They are doubly important in snowy conditions in winter.

 

7. Stay away from frozen lakes and ponds

 

These may be favorite play spots for you and your dogs in summer, especially if there are waterfowl around for your dog’s amusement — not for hunting, though!

 

Your dog may even be the type to jump right into the water on a hot summer’s day and splash around a bit. This is all fine if the water is relatively clear of plants or moss or generally clean, but all bets are off in winter, especially when those lakes and ponds freeze over.

 

Here’s the thing about ice on water: We never have anyway of really knowing how thick it is except in very exceptional circumstances where the ice freezes crystal clear and you can see the thickness at an angle. Otherwise, that “frozen” lake could have a very still quarter inch of ice on it that will immediately shatter if stepped on or a quite deceptive thicker layer of ice that will hold up for a while if walked on until it doesn’t hold up or you come to a thinner spot.

 

Suddenly falling into frigid water that might even be below 32°F (0°C) will be a big shock to you and your dog with the immediate instinct on both your parts to get out. But, of course, if you’ve gone out far enough into the body of water, the only surface you have to pull yourself up on is the same ice that just broke.

 

You also don’t have all that long in water so cold — go rewatch the ending of Titanic for reference. And if it’s salt water, just like with the ice cream maker, it will be below freezing as well.

 

Worst of all though are snow drifts that can cover over ice at the edges of bodies of water, and since these have an insulating effect, then can warm the ice up — not quite enough to melt it, but certainly to thin it out. It creates a deceptive trap that looks like snow on solid ground but isn’t.

 

Before you go out, know where the edges of your local water features are supposed to be, then stay well clear of them or, safest of all, go to different locations until everything thaws in the spring.

 

8. When in doubt, leave your pets at home

 

It’s the same rule year-round: If the weather is too hot (or cold), do not take your dog or cat if you’ll have to leave them in the car at any point, no matter how briefly. This is equally true for winter and summer. A closed car in hot weather will hold that heat in and quickly raise the temperature. A closed car in cold weather will not retain heat at all and quickly become freezing.

 

If the temperature would be too extreme for you to sit in a closed car, it would be for them, so leave them at home, much as you’d love to take them.

 

9. Have a plan and the supplies for it

 

Extreme weather can bring extreme emergencies — flooding, fire from lightning strikes, high winds and resulting damage, blackouts, pipes that freeze and explode, and on and on.

 

Always have a stock of home emergency supplies ready at hand and accessible in an interior closet with higher shelves, and don’t forget that one of the more likely things you’ll face is lack of power, so have non-electric versions of necessities: hand-cranked and rechargeable flashlights and radios, handwarmers, can-openers, USB chargers for devices (these come hand-cranked, too), and, if you can swing it, uninterruptible power supplies (UPS) with surge protectors to keep all of your computers plugged into. Don’t forget extra, fresh batteries for everything. Have all the common sizes on hand, from AAA to D (in the U.S.)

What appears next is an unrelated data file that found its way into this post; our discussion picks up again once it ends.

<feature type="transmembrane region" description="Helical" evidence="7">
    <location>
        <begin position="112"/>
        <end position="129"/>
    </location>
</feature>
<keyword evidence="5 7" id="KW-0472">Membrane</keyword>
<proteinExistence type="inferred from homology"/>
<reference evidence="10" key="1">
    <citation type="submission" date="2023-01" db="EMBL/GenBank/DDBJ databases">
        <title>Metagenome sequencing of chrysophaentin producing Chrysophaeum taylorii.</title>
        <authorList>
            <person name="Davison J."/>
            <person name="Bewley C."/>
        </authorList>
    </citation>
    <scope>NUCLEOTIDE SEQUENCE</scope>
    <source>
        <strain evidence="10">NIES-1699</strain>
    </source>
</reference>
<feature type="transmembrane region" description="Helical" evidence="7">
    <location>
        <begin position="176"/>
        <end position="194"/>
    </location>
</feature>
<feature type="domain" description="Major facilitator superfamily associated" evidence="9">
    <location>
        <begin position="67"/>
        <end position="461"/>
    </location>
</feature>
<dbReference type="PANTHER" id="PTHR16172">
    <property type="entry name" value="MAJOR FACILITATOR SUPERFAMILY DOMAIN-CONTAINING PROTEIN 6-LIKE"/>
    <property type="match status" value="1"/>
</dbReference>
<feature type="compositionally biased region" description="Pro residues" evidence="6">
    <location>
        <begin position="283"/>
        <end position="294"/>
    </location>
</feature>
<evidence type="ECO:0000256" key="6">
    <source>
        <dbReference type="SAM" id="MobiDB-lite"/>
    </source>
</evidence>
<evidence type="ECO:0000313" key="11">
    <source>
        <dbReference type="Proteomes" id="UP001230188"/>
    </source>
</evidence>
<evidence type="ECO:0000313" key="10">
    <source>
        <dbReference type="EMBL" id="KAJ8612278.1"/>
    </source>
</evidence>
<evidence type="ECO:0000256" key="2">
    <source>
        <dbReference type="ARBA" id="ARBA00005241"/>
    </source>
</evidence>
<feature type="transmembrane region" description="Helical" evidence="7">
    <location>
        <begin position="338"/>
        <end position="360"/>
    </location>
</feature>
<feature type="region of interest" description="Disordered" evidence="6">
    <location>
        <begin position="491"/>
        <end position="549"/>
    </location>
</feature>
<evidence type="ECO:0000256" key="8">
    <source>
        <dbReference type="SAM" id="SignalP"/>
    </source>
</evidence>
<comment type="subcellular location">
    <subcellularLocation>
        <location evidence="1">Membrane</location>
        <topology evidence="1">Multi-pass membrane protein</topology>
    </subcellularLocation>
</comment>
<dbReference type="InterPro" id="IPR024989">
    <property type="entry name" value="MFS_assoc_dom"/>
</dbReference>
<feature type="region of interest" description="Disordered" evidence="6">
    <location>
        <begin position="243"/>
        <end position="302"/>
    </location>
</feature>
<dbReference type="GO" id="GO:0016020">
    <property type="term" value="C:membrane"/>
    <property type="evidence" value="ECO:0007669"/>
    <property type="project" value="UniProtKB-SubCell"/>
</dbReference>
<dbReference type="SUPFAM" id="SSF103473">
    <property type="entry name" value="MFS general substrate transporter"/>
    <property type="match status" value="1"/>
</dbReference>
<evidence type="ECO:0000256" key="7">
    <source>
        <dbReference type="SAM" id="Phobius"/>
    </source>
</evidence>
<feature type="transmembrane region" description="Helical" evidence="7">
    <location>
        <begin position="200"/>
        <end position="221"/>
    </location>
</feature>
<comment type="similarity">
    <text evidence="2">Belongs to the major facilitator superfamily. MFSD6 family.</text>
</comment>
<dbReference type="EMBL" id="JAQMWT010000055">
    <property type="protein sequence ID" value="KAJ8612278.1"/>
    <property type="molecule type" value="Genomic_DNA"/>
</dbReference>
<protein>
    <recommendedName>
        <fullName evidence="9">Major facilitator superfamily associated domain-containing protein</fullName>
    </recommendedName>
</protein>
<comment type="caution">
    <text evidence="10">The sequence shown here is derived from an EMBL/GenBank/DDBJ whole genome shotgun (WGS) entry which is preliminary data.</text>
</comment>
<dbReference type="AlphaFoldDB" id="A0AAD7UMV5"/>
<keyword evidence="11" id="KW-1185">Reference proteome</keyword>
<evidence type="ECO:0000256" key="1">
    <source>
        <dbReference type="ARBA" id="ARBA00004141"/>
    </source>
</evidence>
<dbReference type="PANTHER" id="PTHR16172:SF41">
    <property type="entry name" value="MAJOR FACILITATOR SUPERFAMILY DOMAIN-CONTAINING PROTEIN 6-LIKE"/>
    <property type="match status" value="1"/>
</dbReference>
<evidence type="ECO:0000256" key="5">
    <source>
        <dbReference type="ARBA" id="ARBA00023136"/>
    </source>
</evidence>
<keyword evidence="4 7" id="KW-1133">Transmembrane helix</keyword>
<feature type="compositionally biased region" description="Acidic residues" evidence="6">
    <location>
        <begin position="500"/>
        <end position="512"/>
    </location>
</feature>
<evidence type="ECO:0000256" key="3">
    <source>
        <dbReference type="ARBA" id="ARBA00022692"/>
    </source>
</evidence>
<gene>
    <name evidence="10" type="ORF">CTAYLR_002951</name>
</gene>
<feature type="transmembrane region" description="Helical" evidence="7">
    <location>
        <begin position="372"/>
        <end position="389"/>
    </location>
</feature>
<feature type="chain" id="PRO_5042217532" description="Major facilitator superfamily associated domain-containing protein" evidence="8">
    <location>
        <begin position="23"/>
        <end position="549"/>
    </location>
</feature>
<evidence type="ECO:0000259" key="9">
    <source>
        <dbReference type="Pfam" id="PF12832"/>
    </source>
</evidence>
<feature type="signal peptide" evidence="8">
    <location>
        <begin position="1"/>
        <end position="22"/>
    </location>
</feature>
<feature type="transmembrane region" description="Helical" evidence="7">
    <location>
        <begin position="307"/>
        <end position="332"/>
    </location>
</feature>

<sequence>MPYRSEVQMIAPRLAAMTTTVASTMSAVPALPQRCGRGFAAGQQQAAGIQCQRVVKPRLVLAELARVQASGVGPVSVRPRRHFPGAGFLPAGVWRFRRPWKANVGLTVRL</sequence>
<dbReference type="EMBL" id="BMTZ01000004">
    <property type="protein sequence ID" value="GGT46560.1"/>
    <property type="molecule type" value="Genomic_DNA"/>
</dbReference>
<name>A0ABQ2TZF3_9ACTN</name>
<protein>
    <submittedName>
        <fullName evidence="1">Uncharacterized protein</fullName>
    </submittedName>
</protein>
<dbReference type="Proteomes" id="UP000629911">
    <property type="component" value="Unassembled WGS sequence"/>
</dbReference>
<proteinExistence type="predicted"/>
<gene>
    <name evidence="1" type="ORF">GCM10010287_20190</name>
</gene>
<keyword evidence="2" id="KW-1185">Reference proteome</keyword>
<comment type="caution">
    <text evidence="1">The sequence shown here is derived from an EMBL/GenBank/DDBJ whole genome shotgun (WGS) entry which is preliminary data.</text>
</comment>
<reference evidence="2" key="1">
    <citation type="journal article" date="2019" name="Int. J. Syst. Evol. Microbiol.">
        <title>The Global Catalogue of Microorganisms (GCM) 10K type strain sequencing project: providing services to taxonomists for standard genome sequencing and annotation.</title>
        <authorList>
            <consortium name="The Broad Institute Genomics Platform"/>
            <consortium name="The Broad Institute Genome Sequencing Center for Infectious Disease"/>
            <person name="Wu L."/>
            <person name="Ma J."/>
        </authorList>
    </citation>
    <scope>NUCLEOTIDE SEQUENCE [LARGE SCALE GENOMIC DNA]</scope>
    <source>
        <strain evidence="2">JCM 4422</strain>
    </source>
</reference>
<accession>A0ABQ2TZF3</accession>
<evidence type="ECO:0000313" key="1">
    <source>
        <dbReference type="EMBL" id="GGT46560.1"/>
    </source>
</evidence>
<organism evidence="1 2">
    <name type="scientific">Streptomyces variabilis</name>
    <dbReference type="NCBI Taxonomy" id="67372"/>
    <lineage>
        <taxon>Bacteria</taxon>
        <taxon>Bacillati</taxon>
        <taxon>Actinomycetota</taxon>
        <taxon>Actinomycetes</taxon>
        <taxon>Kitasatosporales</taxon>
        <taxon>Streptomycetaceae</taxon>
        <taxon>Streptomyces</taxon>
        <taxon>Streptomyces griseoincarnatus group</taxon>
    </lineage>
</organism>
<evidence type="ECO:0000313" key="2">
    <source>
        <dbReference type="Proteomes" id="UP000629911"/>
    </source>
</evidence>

Have a supply of extra blankets and sleeping bags, as well as at least a week’s worth of essential prescription medications as applicable for each human and pet in the household — two weeks or more if your doctor and Federal drug regulations will allow it.

 

Your emergency food supply should consist of non-perishable canned goods that do not necessarily need to be heated up to eat, and if you do have any kind of emergency heater, make sure that it is not the kind to create dangerous gases, like carbon monoxide. NEVER use any kind of charcoal-fired grill or hibachi to warm an interior space for exactly this reason.

 

Finally, make sure to protect your pipes from the cold way ahead of time.

 

10. They need a thicker, comfier blankie or two now — just like you do!

 

Finally, just as with humans, it’s time to bring out the warmer comfy bedding by tossing the heavier blankets and duvets on top. Winter is the perfect time to treat your dog to new, warm blankets, at least one for every bed they have in the house. (They do have more than one, right?)

 

Conquering the seasons

 

The nice thing about being human is that we can know what’s coming with each new season and make adjustments accordingly — something that our pets really can’t manage. That’s why it’s our job, as their pet parents, to keep an eye on that calendar and have everything we need for both of us for the next great weather change.

 

Maybe you’re lucky enough to live somewhere where there’s never a huge difference during the course of a year between average temperatures, or where the people wouldn’t know what snow was if it fell with an illustrated guide.

 

But there are plenty of places where summers can be hot, humid, and stormy, and winters can be cold, icy, and dangerous. Be the best pet parents you can be, and make sure that your fur babies are ready for anything.

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written by

Paw Team